IR35 and Off-Payroll Explained

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IR35 could become irrelevant if OTS Employment Status Review solutions are adopted

IR35 may become irrelevant if the recommendations made by the Office of Tax Simplification (OTS) in its Employment Status Review are implemented. For a report that claimed IR35 was outside of its terms of reference, the OTS still managed to mention it 57 times (excluding footnotes).

The OTS also highlighted that: “Personal service companies (PSCs) may be affected by any outcomes from this review, if taken forward by the government.”

ContractorCalculator CEO Dave Chaplin agrees that not only will limited company contractors be affected, but IR35 could become irrelevant as a result: “IR35 focuses on disguised employment, so any debate over employment status is going to have a profound impact on the legislation.”

IR35 could become irrelevant

Chaplin continues: “One of the proposed solutions is to devise a statutory employment test. Should such a test be created and come into force, then it is likely to become the de facto standard for determining employment status for the purpose of taxation. IR35 would no longer be relevant.”

Furthermore, the report’s evidence confirms that countries without a large differential in taxation of the employed and self-employed, there is much less movement between the two populations and the self-employed community is smaller than in the UK.

“The only workable solution is to reduce the differential between the taxes paid by the employed versus the self-employed,” continues Chaplin. “That would require root and branch reform of the UK’s tax system and a merger of income tax and National Insurance Contributions (NICs).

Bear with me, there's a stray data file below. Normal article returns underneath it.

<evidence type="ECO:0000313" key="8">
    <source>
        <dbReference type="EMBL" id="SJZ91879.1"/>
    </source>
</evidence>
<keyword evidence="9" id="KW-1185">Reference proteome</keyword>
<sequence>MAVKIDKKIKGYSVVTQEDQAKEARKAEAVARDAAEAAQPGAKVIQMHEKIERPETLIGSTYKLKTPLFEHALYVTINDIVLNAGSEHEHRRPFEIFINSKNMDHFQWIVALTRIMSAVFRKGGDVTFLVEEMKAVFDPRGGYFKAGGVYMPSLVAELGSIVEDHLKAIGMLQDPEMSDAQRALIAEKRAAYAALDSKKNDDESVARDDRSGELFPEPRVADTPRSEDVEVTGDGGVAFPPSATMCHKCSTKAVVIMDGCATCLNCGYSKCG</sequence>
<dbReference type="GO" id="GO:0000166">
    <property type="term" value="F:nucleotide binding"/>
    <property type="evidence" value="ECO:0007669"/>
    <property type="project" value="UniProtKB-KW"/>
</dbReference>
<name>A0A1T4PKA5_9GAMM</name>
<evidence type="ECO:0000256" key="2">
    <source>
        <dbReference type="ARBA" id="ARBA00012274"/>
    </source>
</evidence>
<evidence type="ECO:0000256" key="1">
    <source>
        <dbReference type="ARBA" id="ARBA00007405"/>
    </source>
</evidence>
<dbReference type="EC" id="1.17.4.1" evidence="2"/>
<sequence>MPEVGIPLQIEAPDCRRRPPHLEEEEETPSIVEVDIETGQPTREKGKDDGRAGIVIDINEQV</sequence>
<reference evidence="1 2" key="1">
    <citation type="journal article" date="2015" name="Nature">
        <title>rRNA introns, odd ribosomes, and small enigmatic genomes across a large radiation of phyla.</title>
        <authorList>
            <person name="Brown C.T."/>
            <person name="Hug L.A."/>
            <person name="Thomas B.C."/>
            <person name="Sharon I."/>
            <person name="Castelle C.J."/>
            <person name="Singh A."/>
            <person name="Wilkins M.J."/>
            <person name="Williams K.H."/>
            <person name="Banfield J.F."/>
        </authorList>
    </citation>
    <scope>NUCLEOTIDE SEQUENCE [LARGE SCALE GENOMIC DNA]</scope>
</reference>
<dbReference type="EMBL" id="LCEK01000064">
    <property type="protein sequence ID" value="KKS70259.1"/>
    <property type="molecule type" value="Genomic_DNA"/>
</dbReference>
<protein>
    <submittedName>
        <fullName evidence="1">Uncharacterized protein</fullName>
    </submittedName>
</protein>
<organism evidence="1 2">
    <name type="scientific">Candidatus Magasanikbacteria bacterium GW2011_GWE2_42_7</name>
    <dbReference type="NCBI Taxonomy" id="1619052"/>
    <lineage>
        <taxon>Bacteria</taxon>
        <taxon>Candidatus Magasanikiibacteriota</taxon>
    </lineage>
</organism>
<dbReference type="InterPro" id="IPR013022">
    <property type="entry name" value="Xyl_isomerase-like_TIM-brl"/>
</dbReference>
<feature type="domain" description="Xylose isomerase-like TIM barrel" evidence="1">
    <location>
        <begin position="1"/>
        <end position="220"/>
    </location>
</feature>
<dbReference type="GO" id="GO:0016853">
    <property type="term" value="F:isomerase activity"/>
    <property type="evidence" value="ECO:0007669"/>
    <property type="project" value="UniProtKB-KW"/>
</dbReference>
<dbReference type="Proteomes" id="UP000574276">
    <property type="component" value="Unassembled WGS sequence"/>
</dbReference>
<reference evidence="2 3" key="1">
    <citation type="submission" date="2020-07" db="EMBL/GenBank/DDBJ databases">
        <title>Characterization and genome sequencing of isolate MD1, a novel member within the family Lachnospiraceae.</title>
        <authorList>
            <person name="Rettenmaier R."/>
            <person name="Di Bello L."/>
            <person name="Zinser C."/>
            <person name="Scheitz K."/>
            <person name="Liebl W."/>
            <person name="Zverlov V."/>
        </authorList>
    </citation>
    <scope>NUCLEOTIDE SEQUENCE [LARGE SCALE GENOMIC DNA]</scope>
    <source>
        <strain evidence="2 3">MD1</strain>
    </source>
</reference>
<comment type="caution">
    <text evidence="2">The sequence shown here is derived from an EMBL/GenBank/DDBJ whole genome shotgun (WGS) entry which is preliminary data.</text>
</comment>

“However, that is not likely to happen any time soon, so if any future government chooses to act on this report, even with all its flaws, a statutory test will be high on the list of priority solutions.”

The OTS is no fan of IR35

In the report, the OTS acknowledges that: “A particular tax regime (IR35) applies to [PSCs]. Although that regime is outside the scope of this report personal service companies cannot be ignored in any discussion of employment status.”

And it is clear that the report’s authors do not feel positive towards the legislation, as ClearSky Contractor Account’s legal and technical director Juliet Byrne explains: “Despite the careful and diplomatic language that is used, reading between the lines it is clear that the OTS is no fan of IR35. The most pertinent comment comes on page 108, with this observation:

‘It is difficult for us to say more on IR35 other than to reiterate that it needs a solution in terms of a less burdensome way of working.’

IR35 applies complex employment case law tests of employment

“Employment status is a complex area of law,” says the OTS. “In order to determine employment status, it is necessary to refer to the tests and factors found in case law and the body of case law that contains the tests and factors goes back many years.

It continues: “Over the years, various tests have been proposed and many factors considered, but despite many attempts by the judiciary, there is no one single test.”

“My concern is that, if the finest legal minds in this and other common law countries have failed to devise a workable statutory employment test, why do you think we will succeed this time?” suggests Chaplin.

“A whole section of the OTS report is devoted to examining the very legal principles that underpin the application of IR35. So it is perhaps with no surprise that many contributors to the evidence used in the report want a statutory test to deliver greater certainty.